A Royal Affair
- Director: Nikolaj Arcel
- Genre: Drama
- Cert: 15A
- Details: Denmark / 137mins
Nikolaj Arcel and Ramus Heisterberg, the writing team behind King's Game and The Girl With The Dragon Tattoo, have come up with this thoroughly engaging period drama based on a true story.
Influenced by the likes of Voltaire, John Locke and other writers of the Enlightenment, German doctor Johan Streunsee (Mikkelsen) worms his way into the favour of King Christian (Folsgaard), the weak Danish king governed by his council, and sets about implementing sweeping social changes that will rescue Denmark from the Dark Ages. As Johan and Christian becomes genuine friends, with the doctor encouraging the king to be the man he could be, complicating matters is Johan's feelings for the queen, Caroline (Vikander), who is in a loveless marriage of convenience to the king.
Making a love triangle work, we need to be invested in all three parties - not have two people who should be together and a third who is merely an obstacle - and Arcel and Heisterberg do just that. At first, Christian is a buffoon, verging on a temperament that would rival Caligula, but Arcel strips away layers to reveal an insecure man so belittled by the older men his father had appointed he has retreated into an almost childlike state with a tendency to call his wife 'mother'. Johan too is portrayed as a noble man - we’re introduced to him as he performas surgery on the sick for free; in another he gently lifts the body of a man who has been tortured to death -and it's his kind manner and forward thinking that Caroline is attracted to. However, peel the onion and we find ourselves a power-hungry bully no worse than those he has disposed. Later, when faced with a baying crowd, he mumbles his defence: 'I'm one of you,' but such is the lack of conviction in his voice neither we, nor he, believes it anymore.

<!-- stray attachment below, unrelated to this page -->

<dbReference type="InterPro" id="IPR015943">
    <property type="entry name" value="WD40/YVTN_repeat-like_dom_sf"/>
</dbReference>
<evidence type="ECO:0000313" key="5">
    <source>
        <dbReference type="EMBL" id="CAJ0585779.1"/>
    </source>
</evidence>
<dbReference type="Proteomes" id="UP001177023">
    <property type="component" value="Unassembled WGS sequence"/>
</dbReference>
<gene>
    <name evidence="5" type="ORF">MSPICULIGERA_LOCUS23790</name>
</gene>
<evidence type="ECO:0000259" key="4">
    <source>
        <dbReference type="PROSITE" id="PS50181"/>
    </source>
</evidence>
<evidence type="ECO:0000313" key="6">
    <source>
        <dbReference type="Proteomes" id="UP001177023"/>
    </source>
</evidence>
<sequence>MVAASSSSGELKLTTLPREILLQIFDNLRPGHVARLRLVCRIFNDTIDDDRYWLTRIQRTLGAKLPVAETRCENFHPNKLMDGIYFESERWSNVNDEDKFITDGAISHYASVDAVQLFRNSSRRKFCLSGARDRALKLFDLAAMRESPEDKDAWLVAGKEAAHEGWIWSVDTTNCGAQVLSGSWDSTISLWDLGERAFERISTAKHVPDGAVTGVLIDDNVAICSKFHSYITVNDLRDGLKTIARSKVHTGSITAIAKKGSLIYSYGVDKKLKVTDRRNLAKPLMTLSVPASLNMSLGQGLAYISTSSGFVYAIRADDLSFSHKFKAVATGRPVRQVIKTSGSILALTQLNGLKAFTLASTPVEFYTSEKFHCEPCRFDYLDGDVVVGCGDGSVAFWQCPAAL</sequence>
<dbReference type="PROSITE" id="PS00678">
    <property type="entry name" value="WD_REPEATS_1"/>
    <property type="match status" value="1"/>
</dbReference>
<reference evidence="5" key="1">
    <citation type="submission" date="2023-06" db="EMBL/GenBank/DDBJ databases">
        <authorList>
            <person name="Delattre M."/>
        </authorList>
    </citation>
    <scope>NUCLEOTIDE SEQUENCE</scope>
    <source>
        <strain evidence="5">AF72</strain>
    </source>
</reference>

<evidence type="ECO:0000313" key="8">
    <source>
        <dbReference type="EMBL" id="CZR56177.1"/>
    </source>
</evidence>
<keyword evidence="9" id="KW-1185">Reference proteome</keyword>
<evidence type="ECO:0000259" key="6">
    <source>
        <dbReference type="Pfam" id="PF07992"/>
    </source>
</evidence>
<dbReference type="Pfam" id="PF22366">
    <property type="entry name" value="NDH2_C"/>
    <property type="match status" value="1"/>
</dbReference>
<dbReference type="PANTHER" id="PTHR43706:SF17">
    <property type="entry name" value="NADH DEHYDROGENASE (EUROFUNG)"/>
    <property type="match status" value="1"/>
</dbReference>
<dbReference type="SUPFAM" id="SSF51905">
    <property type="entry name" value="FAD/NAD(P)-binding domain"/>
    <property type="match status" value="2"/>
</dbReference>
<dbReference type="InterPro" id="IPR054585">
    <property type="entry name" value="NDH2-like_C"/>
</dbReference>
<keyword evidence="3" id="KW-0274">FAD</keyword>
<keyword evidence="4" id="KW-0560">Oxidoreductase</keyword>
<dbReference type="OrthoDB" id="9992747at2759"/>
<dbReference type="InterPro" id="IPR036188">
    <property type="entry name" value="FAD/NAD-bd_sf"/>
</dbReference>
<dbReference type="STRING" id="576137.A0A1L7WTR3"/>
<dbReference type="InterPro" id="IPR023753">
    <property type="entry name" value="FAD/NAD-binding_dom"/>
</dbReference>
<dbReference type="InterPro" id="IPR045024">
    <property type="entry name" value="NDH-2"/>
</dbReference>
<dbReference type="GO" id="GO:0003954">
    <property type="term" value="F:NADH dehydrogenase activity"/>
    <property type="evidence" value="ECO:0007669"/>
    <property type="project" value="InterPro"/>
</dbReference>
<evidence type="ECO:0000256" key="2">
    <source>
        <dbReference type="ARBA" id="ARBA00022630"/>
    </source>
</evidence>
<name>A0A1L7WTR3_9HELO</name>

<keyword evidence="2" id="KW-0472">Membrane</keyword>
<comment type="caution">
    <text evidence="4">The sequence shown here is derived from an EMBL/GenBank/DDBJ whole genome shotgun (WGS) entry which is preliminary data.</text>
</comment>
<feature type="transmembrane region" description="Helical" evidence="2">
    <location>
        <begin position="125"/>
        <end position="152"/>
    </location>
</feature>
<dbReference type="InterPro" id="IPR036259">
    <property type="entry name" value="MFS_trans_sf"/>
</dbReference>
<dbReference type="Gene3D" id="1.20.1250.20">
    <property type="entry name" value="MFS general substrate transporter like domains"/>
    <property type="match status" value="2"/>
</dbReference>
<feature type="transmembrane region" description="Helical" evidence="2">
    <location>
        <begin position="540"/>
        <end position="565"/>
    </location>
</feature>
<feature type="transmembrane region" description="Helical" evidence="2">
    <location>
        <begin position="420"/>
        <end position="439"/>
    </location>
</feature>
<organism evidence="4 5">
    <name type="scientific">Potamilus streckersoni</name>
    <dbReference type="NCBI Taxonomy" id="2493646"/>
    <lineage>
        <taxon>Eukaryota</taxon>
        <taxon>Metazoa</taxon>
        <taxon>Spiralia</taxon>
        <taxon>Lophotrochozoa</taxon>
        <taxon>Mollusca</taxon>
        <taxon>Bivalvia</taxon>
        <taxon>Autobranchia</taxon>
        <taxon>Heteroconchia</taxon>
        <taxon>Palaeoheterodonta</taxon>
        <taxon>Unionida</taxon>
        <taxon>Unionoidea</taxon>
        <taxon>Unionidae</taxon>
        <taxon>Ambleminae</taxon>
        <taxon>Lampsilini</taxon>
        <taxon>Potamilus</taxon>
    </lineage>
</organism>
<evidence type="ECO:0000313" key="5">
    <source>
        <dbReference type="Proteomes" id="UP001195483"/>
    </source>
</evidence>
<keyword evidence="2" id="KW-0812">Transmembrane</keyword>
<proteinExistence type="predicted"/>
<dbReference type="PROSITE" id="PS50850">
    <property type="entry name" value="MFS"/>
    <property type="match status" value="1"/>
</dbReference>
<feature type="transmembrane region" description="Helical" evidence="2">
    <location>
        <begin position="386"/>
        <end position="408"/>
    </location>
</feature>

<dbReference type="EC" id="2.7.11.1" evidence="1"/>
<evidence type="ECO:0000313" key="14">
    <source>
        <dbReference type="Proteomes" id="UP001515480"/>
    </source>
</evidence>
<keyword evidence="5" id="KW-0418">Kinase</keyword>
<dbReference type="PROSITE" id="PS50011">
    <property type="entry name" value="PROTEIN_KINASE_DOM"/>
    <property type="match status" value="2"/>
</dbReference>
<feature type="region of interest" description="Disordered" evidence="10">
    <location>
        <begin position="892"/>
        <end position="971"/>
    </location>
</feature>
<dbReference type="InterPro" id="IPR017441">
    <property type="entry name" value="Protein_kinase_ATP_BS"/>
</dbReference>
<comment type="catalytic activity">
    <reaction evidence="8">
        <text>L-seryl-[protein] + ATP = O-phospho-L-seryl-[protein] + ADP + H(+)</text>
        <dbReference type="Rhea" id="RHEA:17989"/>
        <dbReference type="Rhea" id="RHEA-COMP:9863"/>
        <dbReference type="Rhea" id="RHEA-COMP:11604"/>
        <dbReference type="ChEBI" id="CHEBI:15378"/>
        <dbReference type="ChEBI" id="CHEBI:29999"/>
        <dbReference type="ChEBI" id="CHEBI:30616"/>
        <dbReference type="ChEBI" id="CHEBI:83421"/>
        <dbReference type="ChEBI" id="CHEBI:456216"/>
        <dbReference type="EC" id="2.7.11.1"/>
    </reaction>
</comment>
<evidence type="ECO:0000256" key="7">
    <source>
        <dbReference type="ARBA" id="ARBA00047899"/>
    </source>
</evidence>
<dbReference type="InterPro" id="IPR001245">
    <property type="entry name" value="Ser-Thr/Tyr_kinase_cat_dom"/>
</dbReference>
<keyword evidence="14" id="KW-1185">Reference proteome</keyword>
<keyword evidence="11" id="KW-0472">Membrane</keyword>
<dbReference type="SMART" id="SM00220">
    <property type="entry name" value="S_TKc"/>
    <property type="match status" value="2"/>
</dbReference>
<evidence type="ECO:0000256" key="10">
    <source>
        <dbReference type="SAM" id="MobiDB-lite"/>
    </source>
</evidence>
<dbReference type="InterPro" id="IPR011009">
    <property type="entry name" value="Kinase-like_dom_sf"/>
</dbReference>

The onion layers stop there, though, as Vikander's Caroline isn’t given the depth the men are given. However, Vikander makes up for that in being luminous in the film's most powerful scenes. But maybe A Royal Affair is a bromance at heart and Caroline is the obstacle of these two men being together. It all depends on which way you look at it.
Romance, sex, bromance and politics all played out in sumptuous looking sets, A Royal Affair is an attractive one.
Review by Gavin Burke | 12:58 | Friday 15th June 2012 | Movie Review
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